Putin says if Ukraine ever joins NATO, it may trigger a war between Russia and the alliance

Putin says if Ukraine ever joins NATO, it may trigger a war between Russia and the alliance
Russian President Vladimir Putin during a meeting with Turkish President Recep Tayyip Erdogan at the Bocharov Ruchei residence on September 29.Vladimir Smirnov\TASS via Getty Images
  • Vladimir Putin said if Ukraine joined NATO, it could trigger a war between Russia and the alliance.
  • Ukraine is not a NATO member, but it has close ties with the alliance.

Russian President Vladimir Putin on Tuesday said that if Ukraine ever joined NATO, it could trigger a war between Russia and the alliance.

Putin suggested that Kyiv, Ukraine's capital, would attempt to use force to regain control of Crimea, which Russia annexed in 2014, if Ukraine became a NATO member.

"Imagine that Ukraine becomes a NATO member and launches those military operations," Putin said during a press conference at the Kremlin with Hungarian Prime Minister Viktor Orbán.

He added: "Should we fight NATO then? Has anyone thought about it?"

Ukraine has sought to join NATO for years, but the alliance has tiptoed around the issue, and there are no signs it will be accepted in the near future. In June, for example, President Joe Biden told reporters that "school is out on that question" when asked whether NATO would take steps to admit Ukraine to the alliance.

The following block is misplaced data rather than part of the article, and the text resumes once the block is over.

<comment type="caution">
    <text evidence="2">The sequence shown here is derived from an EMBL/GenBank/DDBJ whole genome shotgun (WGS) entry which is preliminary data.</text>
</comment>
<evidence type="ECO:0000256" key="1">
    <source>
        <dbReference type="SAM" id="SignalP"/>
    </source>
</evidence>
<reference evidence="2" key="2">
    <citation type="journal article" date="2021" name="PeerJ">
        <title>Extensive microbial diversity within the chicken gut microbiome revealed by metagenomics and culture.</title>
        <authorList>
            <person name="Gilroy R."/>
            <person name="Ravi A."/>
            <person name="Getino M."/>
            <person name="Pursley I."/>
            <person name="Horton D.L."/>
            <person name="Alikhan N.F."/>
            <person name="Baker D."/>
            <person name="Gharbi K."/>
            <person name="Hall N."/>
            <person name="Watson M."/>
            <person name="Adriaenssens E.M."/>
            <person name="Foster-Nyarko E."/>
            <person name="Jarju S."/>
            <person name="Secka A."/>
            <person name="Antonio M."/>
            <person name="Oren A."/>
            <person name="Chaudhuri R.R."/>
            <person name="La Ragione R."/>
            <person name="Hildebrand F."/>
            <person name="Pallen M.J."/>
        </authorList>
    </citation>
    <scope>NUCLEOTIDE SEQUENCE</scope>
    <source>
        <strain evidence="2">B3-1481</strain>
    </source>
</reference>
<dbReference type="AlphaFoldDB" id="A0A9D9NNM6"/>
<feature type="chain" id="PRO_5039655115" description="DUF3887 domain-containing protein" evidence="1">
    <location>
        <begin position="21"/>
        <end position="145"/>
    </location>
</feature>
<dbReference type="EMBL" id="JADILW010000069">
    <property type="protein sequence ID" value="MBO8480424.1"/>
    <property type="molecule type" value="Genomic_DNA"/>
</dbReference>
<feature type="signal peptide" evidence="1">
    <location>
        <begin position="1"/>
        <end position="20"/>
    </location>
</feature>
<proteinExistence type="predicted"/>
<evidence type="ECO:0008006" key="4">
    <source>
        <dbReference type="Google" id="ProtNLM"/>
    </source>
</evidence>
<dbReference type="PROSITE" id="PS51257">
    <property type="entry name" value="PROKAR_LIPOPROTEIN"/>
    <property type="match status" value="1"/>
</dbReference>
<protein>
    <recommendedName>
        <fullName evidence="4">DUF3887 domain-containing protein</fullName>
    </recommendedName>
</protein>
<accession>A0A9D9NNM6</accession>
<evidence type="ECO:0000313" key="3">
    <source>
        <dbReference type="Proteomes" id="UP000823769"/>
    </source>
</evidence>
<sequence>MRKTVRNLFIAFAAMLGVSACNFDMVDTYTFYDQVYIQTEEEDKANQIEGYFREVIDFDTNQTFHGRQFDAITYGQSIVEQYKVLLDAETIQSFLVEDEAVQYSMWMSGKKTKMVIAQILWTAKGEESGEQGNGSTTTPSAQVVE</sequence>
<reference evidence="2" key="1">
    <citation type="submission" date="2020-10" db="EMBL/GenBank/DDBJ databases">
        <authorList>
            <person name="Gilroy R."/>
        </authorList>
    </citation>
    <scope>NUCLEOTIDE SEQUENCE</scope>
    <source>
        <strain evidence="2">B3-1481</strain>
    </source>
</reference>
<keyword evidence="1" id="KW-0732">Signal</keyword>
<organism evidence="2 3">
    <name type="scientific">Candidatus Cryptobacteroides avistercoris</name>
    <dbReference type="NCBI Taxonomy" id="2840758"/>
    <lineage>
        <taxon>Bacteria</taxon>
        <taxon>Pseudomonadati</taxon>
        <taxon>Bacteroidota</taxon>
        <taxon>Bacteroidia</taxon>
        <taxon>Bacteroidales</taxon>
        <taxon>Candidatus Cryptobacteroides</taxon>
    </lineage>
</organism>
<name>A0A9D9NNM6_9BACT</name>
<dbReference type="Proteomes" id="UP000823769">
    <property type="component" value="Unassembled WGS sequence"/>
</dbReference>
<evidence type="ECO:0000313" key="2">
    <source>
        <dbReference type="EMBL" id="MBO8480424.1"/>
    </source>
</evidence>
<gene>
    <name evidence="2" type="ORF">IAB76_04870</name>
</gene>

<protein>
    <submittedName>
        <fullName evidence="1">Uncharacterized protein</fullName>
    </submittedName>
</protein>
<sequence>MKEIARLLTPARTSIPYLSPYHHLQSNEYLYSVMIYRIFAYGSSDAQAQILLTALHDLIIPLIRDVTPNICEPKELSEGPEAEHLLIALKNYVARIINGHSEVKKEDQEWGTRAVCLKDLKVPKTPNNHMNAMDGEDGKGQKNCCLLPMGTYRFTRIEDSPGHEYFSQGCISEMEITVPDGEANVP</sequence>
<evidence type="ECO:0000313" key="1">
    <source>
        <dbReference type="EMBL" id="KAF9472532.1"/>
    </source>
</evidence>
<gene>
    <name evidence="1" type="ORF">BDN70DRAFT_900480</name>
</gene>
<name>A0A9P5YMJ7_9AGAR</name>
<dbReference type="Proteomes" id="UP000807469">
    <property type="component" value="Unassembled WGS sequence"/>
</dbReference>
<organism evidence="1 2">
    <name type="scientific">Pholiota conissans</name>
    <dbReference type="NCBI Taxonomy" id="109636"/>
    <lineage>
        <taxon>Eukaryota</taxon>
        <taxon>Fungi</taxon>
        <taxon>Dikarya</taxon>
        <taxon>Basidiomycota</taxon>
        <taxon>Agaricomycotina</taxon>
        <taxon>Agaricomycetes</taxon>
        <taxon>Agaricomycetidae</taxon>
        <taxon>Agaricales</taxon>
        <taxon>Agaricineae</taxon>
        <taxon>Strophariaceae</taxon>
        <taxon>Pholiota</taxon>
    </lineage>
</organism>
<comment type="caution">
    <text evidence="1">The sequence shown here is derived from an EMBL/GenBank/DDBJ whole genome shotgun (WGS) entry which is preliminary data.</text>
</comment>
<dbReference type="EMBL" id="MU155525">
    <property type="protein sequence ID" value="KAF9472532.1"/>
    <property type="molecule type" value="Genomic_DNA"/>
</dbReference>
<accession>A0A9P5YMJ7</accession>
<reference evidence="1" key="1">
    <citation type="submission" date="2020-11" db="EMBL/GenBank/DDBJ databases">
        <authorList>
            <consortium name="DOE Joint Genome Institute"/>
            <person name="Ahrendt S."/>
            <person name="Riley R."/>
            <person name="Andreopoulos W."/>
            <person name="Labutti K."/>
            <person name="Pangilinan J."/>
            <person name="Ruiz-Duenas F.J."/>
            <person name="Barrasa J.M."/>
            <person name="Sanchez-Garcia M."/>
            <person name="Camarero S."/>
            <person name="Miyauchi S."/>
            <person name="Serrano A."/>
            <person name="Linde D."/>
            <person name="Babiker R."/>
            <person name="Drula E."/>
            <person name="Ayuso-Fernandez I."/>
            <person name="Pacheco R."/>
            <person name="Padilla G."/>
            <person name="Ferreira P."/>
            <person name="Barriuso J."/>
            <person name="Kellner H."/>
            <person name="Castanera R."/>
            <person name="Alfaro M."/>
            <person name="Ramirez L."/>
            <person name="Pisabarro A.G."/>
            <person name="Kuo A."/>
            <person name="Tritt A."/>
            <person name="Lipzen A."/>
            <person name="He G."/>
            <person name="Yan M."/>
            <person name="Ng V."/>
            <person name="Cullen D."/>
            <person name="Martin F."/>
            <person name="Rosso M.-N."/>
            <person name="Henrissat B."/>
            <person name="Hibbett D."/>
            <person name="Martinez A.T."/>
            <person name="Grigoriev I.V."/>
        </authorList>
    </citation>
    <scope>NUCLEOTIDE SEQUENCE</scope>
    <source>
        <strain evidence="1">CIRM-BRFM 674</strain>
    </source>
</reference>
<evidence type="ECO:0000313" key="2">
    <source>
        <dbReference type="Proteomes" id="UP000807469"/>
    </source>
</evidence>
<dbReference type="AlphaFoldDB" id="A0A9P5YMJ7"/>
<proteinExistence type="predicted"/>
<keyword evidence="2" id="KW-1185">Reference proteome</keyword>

Putin's comments on Tuesday come as Russia has sparked fears of an invasion by gathering roughly 100,000 troops on Ukraine's border.

The Kremlin says it has no plans to invade, but Western leaders are skeptical.

The US has said a Russian invasion of Ukraine may be imminent, but Ukrainian President Volodymyr Zelensky has pushed against this. Zelensky last week urged Western countries to avoid causing "panic" that could hurt Ukraine's economy.

On Monday, Russia accused the US of overhyping the prospect of an invasion, despite a tremendous buildup of Russian troops along Ukraine's border. Russia invaded Ukraine in 2014, annexing Crimea in the process. And since that year, the Kremlin has backed rebels in a war against Ukrainian troops in the eastern Donbass region. The conflict has killed over 13,000 people.

Because Ukraine is not a NATO member, the US has ruled out sending in troops to defend it if Russia invades.


NATO operates under the principle of collective defense and considers an attack on one member an attack on all members. This principle is enshrined in Article 5 of NATO's founding treaty.

But Biden on Friday said he'd be "moving US troops to Eastern Europe and the NATO countries in the near term."

The US previously put 8,500 troops on high alert for a deployment to the region amid the Russia-Ukraine tensions.

Diplomatic efforts to prevent a broader conflict have so far failed to produce significant results.

Russia has made demands for binding security guarantees from the West, including barring Ukraine from ever joining NATO. But the alliance and Washington have remained firm that NATO's open-door policy is not up for discussion. NATO and the US recently delivered written responses to Russia's demands.


Putin on Tuesday said that Russia's concerns were "ignored" by the US and its allies.

"I hope that we will eventually find a solution, although we realize that it's not going to be easy," Putin added, according to The Associated Press.